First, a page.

United States District Court, E.D. North Carolina, Western Division
C. DEVER III Chief United States District Judge.
February 2, 2016, Joseph Jemsek, M.D., ("Jemsek" or
"plaintiff') sued the North Carolina Medical Board
("NCMB"or "the Board") and various
current and former Board members in both their individual and
official capacities [D.E. 1]. On March 9, 2016, Jemsek
amended his complaint [D.E. 66]. Jemsek alleges that
the Board and its members (collectively,
"defendants") conspired to violated the Sherman
Antitrust Act, 15 U.S.C. §§ 1-7, and seeks
declaratory and injunctive relief. On April 7, 2016,
defendants moved to dismiss Jemsek's amended complaint
under Federal Rules of Civil Procedure 12(b)(1), (b)(2), and
(b)(6) [D.E. 68] and filed a supporting memorandum [D.E. 69].
On May 26, 2016, Jemsek responded in opposition [D.E. 74
& 75]. On June 13, 2016, defendants replied [D.E. 79]. As
explained below, the court grants defendants' motion to
case concerns various disciplinary actions the NCMB took
against Joseph Jemsek, M.D. Jemsek is a physician licensed to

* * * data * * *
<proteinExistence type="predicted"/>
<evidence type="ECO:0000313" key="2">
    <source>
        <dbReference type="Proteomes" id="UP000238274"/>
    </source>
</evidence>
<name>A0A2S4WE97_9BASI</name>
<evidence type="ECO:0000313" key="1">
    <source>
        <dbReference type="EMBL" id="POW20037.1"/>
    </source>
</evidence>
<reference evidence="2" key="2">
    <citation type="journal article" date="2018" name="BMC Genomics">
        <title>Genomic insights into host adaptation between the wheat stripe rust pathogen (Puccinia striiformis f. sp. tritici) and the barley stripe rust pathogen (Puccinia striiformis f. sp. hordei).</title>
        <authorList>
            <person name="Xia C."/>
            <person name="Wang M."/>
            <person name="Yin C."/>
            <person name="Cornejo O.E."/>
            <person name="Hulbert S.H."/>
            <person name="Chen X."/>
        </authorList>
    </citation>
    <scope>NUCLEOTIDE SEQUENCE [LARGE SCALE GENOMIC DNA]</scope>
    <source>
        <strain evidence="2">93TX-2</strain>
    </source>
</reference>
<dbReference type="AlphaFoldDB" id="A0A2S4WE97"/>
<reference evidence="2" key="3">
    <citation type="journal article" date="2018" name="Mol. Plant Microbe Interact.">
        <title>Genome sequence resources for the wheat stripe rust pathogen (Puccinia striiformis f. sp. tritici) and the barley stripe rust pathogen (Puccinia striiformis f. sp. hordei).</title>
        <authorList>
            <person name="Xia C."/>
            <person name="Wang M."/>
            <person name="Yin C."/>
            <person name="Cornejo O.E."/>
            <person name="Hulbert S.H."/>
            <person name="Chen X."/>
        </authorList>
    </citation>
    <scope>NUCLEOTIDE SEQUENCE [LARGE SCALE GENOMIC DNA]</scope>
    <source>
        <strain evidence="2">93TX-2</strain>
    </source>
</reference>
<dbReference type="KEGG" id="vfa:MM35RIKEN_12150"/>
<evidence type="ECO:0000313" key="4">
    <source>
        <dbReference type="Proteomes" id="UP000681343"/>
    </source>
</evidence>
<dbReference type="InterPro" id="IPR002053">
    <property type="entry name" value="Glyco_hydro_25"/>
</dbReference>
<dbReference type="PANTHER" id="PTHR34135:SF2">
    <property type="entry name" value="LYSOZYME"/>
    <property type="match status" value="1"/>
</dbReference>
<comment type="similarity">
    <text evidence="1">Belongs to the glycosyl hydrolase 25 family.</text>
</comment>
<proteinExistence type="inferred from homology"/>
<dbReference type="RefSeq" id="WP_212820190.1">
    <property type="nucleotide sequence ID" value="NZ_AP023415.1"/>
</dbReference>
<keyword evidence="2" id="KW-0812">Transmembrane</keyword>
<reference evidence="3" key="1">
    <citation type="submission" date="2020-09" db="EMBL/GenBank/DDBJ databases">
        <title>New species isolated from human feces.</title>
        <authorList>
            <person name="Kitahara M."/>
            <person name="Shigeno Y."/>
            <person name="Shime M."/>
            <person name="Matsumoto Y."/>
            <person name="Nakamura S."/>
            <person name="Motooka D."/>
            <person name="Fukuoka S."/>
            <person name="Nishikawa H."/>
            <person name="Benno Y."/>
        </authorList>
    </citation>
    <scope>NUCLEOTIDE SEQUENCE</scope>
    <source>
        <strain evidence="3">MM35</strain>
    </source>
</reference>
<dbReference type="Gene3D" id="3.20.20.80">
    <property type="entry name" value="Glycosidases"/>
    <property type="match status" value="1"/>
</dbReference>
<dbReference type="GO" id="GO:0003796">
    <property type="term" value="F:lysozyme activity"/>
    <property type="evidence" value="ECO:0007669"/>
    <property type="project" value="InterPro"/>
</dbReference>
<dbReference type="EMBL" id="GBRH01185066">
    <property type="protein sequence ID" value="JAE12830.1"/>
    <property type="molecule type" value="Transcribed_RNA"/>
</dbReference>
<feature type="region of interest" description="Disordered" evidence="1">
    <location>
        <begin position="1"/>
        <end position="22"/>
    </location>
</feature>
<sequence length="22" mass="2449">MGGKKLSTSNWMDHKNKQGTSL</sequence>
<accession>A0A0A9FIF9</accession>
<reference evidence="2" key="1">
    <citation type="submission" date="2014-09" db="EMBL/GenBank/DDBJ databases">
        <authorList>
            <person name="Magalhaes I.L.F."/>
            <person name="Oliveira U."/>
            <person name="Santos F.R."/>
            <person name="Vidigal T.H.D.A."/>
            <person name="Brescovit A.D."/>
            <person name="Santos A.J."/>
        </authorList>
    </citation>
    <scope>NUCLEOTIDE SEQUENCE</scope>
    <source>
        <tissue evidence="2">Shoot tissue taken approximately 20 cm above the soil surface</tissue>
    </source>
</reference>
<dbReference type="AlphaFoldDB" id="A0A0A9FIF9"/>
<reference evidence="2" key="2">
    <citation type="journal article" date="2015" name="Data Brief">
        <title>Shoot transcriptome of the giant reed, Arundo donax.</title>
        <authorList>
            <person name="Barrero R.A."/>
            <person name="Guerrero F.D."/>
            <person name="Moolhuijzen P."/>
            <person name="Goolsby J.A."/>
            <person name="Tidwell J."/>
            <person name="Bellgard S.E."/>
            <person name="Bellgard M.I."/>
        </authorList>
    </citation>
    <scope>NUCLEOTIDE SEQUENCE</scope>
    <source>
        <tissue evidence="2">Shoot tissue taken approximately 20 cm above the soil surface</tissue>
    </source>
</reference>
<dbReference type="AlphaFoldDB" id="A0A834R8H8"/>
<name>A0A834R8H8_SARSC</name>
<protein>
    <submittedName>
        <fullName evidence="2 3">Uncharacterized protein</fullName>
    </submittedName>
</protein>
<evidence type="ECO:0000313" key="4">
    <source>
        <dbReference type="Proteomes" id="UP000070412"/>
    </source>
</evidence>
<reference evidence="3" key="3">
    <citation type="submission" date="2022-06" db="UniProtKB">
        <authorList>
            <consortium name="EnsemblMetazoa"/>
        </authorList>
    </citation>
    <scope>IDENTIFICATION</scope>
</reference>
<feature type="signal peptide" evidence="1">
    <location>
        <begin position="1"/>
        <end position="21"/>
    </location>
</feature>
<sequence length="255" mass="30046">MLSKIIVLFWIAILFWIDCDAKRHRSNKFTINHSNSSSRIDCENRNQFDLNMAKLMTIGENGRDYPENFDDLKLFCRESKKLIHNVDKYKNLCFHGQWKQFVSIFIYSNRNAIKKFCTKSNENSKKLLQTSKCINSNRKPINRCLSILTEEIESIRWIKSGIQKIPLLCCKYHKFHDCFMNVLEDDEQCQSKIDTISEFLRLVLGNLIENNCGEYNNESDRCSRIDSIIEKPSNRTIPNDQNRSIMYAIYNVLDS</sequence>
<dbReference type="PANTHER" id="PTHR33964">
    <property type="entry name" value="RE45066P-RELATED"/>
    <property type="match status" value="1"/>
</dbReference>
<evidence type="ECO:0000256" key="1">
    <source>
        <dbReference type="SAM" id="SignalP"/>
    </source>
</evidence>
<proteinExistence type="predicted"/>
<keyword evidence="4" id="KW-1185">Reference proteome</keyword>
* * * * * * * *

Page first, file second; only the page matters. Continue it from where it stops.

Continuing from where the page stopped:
practice medicine in North Carolina, but his license is
currently inactive. Am. Compl. [D.E. 66] ¶ 32.
He currently practices medicine in Washington, DC.
2000, Jemsek founded the Jemsek Clinic in Charlotte, North
Carolina. Id. ¶ 61. He is and was at all
relevant times certified by the American Board of Medical
Specialties in internal medicine and infectious disease.
Id. ¶ 62. In 2001, Jemsek began focusing his
practice on treating individuals with persistent and chronic
Lyme disease. Id. ¶¶ 65-66. In doing so,
Jemsek routinely treated his Lyme-disease patients with
long-term antibiotic regimens. Id. ¶ 66. The
Infections Disease Society of America ("IDSA")
guidelines did not recognize the efficacy of treating Lyme
disease with long-term antibiotics beyond 28 days. M. ¶
70. Jemsek, however, used the International Lyme and